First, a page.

The UCLA Animal Law Society: Raising Awareness of Animals and the LawOctober 11th, 2012
The Animal Law Society is UCLA’s SALDF chapter, comprised of several officers and a wider group of UCLA law students interested in animal legal issues. We work closely with the UCLA Animal Law Program, which is run by Professor Taimie Bryant (faculty advisor to the Animal Law Society) and Reference Librarian Vicki Steiner, and supported largely by grants from Bob Barker. Both Professor Bryant and Ms. Steiner are active in the field of animal law, and their research and work reflect a deep commitment to animals.
This February, UCLA had the honor of hosting the 9th Annual National Animal Law Competitions. Competitors from 23 schools competed in Legislative Drafting & Lobbying, Closing Argument, and Appellate Moot Court competitions, evaluated by guest judges drawn from the field of animal law. The competitions tested advocacy skills on a wide range of issues surrounding animal cruelty and related laws.
The Animal Law Society and the UCLA Animal Law Program assisted Lewis and Clark’s Center for Animal Law Studies in putting on the competition. Our officers volunteered in a variety of roles, including timekeepers and legislative staff, and served as hosts and guides to the visiting competitors and volunteers. The event was a resounding success, and we were honored to have been a part of it.
The Animal Law Society strives to bring awareness of legal issues surrounding our interactions with animals to UCLA Law School and the broader community. Last semester, in collaboration with the school’s Environmental Law Society, the Animal Law Society brought Special Agent Ed Newcomer from the U.S. Fish and Wildlife Service to discuss his experiences investigating federal animal crimes, primarily involving the sale and importation of threatened and endangered species and assorted animal products. Mr. Newcomer, a former attorney, has been a particular favorite of the school for his inspiring and entertaining lectures focusing on the tactics involved in successfully investigating and prosecuting these crimes.
In November, we hosted a screening of the movie Food, Inc., which documents the animal abuses and other troubling issues surrounding the modern American agriculture business. We served fresh-popped vegan popcorn. The movie presents excellent information in a well-produced and entertaining manner, and was an enjoyable way to end the week before worrying about finals.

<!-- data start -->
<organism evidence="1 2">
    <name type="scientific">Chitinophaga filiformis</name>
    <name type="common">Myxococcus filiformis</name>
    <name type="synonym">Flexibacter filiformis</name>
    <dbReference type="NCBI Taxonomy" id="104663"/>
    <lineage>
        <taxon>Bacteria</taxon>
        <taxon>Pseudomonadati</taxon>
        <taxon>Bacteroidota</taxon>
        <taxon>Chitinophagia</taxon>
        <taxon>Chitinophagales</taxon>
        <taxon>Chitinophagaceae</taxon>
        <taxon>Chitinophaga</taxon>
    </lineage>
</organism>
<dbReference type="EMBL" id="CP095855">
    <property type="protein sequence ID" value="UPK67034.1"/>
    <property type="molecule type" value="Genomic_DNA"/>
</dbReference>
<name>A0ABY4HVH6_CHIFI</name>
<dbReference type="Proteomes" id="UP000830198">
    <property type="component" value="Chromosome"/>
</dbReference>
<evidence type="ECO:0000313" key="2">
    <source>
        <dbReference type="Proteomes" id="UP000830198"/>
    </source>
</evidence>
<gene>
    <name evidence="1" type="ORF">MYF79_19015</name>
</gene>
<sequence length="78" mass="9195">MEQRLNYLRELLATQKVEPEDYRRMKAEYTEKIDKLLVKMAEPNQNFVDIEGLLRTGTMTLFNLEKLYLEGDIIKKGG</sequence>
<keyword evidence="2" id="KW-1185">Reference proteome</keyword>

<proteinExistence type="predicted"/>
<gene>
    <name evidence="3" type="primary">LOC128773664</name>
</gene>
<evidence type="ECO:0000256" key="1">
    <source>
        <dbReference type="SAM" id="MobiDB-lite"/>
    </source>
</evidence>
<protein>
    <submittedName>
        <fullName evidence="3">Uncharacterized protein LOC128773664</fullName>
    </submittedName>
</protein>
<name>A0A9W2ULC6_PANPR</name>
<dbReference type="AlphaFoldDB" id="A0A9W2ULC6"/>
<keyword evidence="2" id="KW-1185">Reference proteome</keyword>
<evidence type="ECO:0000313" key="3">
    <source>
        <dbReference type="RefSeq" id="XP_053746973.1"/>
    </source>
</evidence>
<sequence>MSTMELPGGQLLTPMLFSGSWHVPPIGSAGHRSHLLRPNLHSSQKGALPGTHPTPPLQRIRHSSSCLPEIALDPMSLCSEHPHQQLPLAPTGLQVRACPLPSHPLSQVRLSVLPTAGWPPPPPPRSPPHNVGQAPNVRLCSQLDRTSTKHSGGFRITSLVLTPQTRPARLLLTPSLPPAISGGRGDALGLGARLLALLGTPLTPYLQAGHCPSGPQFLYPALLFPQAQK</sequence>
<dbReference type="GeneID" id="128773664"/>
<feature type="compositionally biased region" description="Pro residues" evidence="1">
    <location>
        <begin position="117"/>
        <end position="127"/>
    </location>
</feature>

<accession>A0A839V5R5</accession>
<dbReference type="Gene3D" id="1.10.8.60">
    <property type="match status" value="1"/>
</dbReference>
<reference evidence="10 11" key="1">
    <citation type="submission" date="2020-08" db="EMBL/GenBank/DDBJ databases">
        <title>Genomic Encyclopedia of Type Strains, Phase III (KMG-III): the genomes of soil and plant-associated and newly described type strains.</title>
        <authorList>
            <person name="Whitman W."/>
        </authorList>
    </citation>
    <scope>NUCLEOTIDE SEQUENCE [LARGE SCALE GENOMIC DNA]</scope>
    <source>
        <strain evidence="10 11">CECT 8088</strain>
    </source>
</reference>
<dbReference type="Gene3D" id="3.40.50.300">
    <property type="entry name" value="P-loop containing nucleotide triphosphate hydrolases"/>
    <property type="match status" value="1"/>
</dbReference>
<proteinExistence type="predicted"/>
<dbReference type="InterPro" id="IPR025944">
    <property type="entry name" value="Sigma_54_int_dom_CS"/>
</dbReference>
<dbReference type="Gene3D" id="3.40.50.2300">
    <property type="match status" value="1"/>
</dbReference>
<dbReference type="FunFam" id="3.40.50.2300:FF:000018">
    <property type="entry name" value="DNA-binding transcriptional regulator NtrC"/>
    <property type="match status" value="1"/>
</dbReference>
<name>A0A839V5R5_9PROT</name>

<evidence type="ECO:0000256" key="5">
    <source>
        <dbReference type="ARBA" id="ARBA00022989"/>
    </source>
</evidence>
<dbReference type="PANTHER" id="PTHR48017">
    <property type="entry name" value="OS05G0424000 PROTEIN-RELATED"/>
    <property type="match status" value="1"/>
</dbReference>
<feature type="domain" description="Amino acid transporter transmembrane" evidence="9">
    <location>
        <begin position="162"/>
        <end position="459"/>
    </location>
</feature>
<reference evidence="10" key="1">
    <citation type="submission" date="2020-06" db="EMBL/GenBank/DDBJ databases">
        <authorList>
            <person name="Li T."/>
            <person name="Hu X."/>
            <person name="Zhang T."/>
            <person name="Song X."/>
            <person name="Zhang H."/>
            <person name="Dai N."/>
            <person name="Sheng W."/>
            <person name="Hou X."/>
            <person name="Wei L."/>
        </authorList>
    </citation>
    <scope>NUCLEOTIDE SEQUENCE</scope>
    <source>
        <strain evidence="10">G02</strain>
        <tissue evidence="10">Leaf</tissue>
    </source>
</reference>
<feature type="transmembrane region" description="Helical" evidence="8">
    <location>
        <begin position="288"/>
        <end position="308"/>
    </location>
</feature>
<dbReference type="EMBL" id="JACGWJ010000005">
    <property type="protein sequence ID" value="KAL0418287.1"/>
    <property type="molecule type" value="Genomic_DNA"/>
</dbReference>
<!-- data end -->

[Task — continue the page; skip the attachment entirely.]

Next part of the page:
We additionally assisted the Animal Law Program in an event featuring speakers Bruce Wagman and Sheldon Eisenberg discussing animal shelter litigation. Both Mr. Wagman and Mr. Eisenberg are practicing attorneys who have represented clients in matters involving companion animals and shelter practices. This event attracted attorneys, rescue workers, students, and interested members of the community. Attorneys could earn MCLE credit for attendance, a rare opportunity for a discussion of animal law issues.
This semester, we’ve helped out with the Animal Law Program’s hosting of Nathan Winograd, another MCLE credit event attracting a wide audience to the law school. Mr. Winograd is a passionate and controversial figure in the animal shelter and rescue community. A former prosecutor and shelter director, he is currently the executive director of the No Kill Advocacy Center, which advocates the adoption of the “no-kill model” for animal shelters. Mr. Winograd outlined his vision for reducing shelter animal euthanasia, including increased spay/neuter efforts, coordination with rescue organizations, and increased adoption outreach.
One issue Mr. Winograd has taken on this year is the looming repeal of provisions of the Hayden Law, which offers protections to California shelter animals, and which was substantially drafted by Professor Bryant. In March, the Animal Law Society officers wrote a letter to Governor Jerry Brown, asking him to preserve this law.
Last spring, the Animal Law Society again partnered with the school’s Environmental Law Society, this time this time to bring Dr. Biruté Mary Galdikas to the UCLA campus. Dr. Galdikas has worked to rehabilitate and preserve the habitat of wild orangutans. In a presentation entitled “Seeing Red,” she spoke about the deforestation of orangutan habitat caused by palm oil plantations in Borneo.
This summer, Animal Law Society Officer Kelsey Rinehart worked with UCLA Law alum (and Animal Law Competition judge) Cheryl Leahy at Compassion Over Killing, a leading farmed animal advocacy group. Additionally, Co-Chair Jesse Lueders will be working at WildEarth Guardians, a Denver-based environmental organization that has been active in endangered species listing efforts and litigation surrounding species and land preservation.
We look forward to planning another year of events, and working with ALDF to raise awareness of animal protection in the law!